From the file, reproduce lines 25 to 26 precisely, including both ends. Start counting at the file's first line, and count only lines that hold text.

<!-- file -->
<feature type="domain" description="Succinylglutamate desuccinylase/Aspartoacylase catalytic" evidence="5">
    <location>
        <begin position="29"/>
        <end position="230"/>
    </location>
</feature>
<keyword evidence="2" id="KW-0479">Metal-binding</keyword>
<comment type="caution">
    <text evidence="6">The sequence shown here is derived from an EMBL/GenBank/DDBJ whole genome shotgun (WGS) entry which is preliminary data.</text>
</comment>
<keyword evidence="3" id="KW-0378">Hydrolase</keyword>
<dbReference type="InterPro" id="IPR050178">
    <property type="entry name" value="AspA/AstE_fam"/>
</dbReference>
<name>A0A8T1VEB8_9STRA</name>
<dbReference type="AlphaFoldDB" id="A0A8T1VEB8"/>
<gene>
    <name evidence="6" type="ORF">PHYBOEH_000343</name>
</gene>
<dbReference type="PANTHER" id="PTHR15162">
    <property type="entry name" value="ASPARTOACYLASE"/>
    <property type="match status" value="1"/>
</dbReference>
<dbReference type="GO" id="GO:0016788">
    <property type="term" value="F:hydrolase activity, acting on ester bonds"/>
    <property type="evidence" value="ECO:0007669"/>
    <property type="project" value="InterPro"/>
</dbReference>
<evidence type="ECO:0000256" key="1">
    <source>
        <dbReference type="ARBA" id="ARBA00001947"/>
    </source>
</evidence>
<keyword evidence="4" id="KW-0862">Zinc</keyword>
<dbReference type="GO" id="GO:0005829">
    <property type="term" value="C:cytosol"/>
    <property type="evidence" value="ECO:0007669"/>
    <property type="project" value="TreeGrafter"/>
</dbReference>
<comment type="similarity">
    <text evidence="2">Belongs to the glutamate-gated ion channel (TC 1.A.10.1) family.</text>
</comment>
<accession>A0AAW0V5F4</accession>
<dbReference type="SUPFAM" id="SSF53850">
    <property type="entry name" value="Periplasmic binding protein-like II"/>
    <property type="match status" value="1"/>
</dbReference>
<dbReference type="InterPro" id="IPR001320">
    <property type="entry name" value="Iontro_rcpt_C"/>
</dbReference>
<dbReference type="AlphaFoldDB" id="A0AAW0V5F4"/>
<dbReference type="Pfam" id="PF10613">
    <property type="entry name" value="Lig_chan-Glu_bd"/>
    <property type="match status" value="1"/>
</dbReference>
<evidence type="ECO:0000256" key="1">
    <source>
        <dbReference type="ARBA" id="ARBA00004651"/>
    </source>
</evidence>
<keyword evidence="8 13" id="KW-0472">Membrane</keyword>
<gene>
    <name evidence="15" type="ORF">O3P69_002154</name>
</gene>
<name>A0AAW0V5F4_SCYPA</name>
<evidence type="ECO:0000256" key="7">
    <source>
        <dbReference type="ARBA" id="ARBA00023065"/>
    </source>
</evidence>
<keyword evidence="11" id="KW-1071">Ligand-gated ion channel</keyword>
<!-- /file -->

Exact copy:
    <property type="term" value="F:hydrolase activity, acting on ester bonds"/>
    <property type="evidence" value="ECO:0007669"/>